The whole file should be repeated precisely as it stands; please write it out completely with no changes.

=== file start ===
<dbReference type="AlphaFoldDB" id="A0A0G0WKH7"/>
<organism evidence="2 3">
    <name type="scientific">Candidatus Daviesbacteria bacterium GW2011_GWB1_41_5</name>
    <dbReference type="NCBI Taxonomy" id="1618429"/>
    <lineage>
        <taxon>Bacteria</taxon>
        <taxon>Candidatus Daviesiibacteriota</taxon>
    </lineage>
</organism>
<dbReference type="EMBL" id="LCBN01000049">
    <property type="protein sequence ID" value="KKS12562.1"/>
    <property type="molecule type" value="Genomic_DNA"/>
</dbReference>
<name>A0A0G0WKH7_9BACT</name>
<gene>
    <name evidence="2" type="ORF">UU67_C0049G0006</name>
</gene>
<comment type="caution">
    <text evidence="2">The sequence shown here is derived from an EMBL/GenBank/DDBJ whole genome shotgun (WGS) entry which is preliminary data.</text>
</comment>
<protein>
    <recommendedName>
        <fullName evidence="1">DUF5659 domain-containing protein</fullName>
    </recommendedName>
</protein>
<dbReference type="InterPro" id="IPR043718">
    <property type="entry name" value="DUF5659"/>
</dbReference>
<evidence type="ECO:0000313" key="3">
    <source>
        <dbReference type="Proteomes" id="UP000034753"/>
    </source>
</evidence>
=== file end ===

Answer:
<dbReference type="AlphaFoldDB" id="A0A0G0WKH7"/>
<organism evidence="2 3">
    <name type="scientific">Candidatus Daviesbacteria bacterium GW2011_GWB1_41_5</name>
    <dbReference type="NCBI Taxonomy" id="1618429"/>
    <lineage>
        <taxon>Bacteria</taxon>
        <taxon>Candidatus Daviesiibacteriota</taxon>
    </lineage>
</organism>
<dbReference type="EMBL" id="LCBN01000049">
    <property type="protein sequence ID" value="KKS12562.1"/>
    <property type="molecule type" value="Genomic_DNA"/>
</dbReference>
<name>A0A0G0WKH7_9BACT</name>
<gene>
    <name evidence="2" type="ORF">UU67_C0049G0006</name>
</gene>
<comment type="caution">
    <text evidence="2">The sequence shown here is derived from an EMBL/GenBank/DDBJ whole genome shotgun (WGS) entry which is preliminary data.</text>
</comment>
<protein>
    <recommendedName>
        <fullName evidence="1">DUF5659 domain-containing protein</fullName>
    </recommendedName>
</protein>
<dbReference type="InterPro" id="IPR043718">
    <property type="entry name" value="DUF5659"/>
</dbReference>
<evidence type="ECO:0000313" key="3">
    <source>
        <dbReference type="Proteomes" id="UP000034753"/>
    </source>
</evidence>